The Verizon Business 2011 Data Breach report was issued this week and we were not surprised to learn that theft of personal credit card information declined in 2010. This was due in large part from saturation within the market of this information as a result of breaches throughout years previous.
Without tooting our own horn, this is a case of “we told you so.”
Since we haven’t seen massive breaches like we did a few years ago, the number of new card numbers available through sell dumps is going down. This means that we could see a rise in prices again, which could mean more breaches as supply goes down and demand stays constant.
We may be fooling ourselves about the effectiveness of new security measures and the impact of law enforcement’s recent busts of high-profile hackers like Albert Gonzalez. This could be a false sense of security.
Really, what is likely to be happening here is that hackers aren’t focusing on stealing card data because the economics of it just aren’t very rewarding. As we see, cards cancel and expire and those old stockpiles will become less valuable, and as prices rise at the sell dumps the economic incentive for hackers to steal card data again may mean that we’ll see more breaches.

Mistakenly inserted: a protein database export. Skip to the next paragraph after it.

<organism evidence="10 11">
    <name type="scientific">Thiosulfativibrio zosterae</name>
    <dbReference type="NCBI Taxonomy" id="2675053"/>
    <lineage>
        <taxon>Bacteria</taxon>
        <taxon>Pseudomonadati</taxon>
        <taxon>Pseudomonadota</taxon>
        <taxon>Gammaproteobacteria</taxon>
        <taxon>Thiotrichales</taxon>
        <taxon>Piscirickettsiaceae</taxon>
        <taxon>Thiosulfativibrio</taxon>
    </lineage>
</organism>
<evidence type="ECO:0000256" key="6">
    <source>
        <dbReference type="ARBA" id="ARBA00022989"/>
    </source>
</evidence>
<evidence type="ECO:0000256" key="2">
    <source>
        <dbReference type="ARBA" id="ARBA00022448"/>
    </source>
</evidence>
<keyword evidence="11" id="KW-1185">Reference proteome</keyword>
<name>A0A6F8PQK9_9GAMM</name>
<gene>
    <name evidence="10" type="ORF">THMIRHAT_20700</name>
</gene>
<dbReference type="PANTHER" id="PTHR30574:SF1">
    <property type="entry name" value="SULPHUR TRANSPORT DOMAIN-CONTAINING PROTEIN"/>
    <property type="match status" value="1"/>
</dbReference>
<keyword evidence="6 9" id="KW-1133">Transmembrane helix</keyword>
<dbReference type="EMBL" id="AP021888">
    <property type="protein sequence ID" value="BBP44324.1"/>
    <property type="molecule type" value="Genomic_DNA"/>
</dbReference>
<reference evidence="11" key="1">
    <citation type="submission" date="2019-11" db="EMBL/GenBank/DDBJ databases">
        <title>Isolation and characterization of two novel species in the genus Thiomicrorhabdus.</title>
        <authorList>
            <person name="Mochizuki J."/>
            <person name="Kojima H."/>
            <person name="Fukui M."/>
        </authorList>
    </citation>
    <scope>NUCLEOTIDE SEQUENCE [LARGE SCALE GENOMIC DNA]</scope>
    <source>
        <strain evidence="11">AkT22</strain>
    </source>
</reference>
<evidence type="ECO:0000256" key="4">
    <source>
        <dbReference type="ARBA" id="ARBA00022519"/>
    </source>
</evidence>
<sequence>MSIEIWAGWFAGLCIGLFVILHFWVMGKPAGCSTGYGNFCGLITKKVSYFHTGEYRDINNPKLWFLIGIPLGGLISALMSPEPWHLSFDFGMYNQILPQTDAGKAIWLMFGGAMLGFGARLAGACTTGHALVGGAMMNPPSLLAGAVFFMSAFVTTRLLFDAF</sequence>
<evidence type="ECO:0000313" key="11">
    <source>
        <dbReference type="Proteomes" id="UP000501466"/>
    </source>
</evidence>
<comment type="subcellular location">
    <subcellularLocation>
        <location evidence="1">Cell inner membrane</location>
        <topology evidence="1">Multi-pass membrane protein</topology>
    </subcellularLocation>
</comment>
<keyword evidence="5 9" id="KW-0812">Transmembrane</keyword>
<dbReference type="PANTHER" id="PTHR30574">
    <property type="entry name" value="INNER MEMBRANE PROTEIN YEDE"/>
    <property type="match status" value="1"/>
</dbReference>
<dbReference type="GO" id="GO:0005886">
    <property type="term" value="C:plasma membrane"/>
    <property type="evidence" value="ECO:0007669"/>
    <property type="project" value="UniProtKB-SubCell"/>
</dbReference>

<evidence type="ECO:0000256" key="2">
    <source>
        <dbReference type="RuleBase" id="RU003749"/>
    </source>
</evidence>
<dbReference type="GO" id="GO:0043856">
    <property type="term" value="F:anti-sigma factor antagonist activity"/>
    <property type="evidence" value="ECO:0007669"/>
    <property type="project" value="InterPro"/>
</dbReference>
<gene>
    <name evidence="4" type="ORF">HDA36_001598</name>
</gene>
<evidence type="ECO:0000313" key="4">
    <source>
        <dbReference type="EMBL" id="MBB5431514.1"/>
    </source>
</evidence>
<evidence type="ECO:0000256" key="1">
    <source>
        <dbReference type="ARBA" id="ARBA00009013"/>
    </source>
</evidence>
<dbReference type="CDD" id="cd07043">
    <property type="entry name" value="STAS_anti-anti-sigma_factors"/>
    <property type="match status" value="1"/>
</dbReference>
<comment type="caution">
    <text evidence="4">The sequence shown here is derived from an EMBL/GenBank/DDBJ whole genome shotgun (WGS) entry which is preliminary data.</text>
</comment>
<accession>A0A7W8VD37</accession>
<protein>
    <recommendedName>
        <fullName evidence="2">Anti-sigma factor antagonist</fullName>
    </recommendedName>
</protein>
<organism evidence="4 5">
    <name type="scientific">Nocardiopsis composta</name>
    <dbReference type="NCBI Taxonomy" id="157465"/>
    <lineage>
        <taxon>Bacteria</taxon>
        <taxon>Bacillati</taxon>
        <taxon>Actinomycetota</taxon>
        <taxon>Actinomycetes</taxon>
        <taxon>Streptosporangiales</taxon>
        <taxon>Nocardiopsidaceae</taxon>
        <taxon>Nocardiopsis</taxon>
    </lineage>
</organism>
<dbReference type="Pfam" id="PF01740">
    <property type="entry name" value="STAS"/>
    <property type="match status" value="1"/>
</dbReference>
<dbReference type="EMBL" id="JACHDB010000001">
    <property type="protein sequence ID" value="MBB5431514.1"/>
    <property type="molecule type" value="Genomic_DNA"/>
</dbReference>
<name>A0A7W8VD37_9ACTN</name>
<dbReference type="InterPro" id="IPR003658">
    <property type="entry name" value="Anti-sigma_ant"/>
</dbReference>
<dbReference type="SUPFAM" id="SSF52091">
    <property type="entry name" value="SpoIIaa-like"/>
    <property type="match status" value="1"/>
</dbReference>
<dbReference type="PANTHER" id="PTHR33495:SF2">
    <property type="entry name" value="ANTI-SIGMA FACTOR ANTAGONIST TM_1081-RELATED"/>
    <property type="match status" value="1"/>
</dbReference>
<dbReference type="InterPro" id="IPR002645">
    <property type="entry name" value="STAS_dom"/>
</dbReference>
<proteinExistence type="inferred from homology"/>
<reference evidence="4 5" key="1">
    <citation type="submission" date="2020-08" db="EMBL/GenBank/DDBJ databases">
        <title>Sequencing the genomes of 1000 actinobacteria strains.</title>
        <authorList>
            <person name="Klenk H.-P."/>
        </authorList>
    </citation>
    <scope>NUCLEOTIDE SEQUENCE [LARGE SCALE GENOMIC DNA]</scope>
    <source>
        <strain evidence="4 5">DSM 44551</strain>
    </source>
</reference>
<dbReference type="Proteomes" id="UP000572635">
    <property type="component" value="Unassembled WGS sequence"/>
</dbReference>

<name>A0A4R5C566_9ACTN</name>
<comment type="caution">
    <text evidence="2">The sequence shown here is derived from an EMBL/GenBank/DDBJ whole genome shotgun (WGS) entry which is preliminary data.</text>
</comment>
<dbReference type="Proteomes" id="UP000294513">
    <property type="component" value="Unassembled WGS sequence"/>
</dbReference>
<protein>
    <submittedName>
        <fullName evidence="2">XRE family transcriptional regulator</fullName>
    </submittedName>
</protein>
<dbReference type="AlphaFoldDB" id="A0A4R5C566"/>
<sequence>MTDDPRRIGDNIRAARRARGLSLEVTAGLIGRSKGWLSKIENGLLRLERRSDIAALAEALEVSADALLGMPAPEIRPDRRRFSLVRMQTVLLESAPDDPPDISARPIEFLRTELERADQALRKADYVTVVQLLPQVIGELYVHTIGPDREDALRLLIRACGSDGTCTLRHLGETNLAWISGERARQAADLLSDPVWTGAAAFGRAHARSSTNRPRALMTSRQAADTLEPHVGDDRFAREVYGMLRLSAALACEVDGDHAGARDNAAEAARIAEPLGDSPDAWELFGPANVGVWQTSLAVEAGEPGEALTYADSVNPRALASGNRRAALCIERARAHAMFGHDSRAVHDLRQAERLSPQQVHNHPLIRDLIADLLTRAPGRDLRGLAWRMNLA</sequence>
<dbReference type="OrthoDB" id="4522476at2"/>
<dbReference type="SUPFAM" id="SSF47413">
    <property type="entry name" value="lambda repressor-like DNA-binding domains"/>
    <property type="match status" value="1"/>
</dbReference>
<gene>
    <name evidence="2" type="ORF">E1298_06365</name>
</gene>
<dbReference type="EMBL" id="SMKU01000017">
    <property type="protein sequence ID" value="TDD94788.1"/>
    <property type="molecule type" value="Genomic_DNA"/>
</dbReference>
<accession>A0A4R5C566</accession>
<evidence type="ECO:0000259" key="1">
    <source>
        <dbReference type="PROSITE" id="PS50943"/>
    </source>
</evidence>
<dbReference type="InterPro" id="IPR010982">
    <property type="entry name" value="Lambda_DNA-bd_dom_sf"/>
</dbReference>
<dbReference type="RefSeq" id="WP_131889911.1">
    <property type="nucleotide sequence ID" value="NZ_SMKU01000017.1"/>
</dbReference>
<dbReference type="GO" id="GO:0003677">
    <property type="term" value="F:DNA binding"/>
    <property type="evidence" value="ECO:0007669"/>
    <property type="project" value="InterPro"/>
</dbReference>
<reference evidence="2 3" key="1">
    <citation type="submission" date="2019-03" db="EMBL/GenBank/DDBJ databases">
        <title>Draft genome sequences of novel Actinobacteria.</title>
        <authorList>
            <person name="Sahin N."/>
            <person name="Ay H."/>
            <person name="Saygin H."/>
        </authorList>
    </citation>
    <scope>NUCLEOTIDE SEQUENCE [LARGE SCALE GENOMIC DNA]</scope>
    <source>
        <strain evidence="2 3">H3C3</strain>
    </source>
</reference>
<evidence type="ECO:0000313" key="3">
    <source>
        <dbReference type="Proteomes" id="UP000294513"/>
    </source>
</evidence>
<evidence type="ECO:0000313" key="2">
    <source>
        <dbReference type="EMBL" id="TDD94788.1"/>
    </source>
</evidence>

As the old saying goes, when one door closes another opens. And as our compliance officer Markiyan Malko recently stated, “mobile is the moving target right now.”
The report states that we’ll see an increase in theft of data from mobile devices over the next two years. And we’re not arguing that. As the report points out, up until a year ago CxOs were technology indifferent, but with the release of the iPad they now want the ability to use them within the enterprise, so they do and security must meet these growing demands. Until it does, mobile devices (iPads, smartphones, etc.) will be ripe for the picking.
We’ll be curious to see what next year’s report brings and if once again we were right on the money with our predictions.